Thanks for the clarification on that.
#34135
Ned Gorman gets a special thanks in the credits, and 32ten also gets a regular credit.

Am not sure where the vfx are, although there are a couple of shots at the drive-in, an establishing shot and the last shot of the film being projected at sunrise, that both are probably VFX related. There are some very elaborate reflection shots that could be 'real' but might also be enhanced.

The whole thing really looks like the Welles-edited old clips, which means they did a seemingly faithful job of piecing this together. It is all very much the OTHELLO pre-MTV overcutting that is present in a lot of zero-budget Welles, but this collage effect works very well here.

It's very much what I expected and in other ways not what I expected at all, which I guess is as it should be. Will need to see it a few more times, as my initial takeaway was more David Lynch than Orson Welles. Also there is one 'endless' scene in the middle that evoked my original negative take on the v'ger flyover in the first TREK movie ... even though there are boobs involved!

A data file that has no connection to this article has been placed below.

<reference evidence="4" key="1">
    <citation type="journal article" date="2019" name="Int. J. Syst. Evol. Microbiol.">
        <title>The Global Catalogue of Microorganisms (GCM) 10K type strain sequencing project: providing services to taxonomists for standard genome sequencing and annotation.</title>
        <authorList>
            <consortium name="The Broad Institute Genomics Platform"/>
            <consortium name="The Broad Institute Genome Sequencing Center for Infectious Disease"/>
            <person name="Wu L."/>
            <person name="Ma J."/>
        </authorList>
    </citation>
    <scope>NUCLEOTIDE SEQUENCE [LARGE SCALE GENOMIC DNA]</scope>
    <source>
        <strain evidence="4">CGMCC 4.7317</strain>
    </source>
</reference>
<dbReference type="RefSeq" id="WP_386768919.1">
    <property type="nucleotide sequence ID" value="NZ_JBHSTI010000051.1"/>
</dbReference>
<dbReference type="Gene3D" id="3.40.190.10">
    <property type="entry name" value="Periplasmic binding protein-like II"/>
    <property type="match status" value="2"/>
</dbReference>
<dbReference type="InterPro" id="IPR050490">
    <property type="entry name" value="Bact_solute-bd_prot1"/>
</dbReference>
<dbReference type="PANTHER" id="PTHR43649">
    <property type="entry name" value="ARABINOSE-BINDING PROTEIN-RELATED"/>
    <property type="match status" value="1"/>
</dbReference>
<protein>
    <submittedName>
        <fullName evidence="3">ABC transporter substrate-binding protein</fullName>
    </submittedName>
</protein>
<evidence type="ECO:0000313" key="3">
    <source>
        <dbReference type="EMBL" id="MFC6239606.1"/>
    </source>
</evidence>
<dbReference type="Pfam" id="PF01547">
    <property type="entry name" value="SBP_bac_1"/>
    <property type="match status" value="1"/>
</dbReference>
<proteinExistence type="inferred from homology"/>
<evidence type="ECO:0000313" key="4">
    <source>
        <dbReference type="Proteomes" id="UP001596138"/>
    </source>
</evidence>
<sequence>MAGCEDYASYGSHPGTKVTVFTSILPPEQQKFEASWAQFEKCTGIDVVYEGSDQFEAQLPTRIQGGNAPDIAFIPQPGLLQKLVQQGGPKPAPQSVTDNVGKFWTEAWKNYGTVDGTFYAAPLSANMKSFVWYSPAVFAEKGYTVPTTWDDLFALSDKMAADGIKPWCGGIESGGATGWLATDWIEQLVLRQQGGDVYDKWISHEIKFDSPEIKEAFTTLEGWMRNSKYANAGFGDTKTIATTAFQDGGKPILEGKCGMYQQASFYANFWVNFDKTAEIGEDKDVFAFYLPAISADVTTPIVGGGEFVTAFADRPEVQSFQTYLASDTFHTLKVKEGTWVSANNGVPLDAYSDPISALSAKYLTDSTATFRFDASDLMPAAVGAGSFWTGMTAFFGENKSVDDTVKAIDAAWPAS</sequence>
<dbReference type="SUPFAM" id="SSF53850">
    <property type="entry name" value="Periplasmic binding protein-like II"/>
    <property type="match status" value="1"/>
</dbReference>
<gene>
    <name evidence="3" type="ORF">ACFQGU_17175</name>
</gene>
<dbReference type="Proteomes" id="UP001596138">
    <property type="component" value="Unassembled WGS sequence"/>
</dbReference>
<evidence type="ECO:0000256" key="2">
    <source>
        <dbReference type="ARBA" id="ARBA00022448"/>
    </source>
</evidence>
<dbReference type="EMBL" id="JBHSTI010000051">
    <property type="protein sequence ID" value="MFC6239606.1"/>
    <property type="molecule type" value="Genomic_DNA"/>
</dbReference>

#34136
Ned Gorman gets a special thanks in the credits, and 32ten also gets a regular credit.

Am not sure where the vfx are, although there are a couple of shots at the drive-in, an establishing shot and the last shot of the film being projected at sunrise, that both are probably VFX related. There are some very elaborate reflection shots that could be 'real' but might also be enhanced.

The whole thing really looks like the Welles-edited old clips, which means they did a seemingly faithful job of piecing this together. It is all very much the OTHELLO pre-MTV overcutting that is present in a lot of zero-budget Welles, but this collage effect works very well here.

It's very much what I expected and in other ways not what I expected at all, which I guess is as it should be. Will need to see it a few more times, as my initial takeaway was more David Lynch than Orson Welles. Also there is one 'endless' scene in the middle that evoked my original negative take on the v'ger flyover in the first TREK movie ... even though there are boobs involved!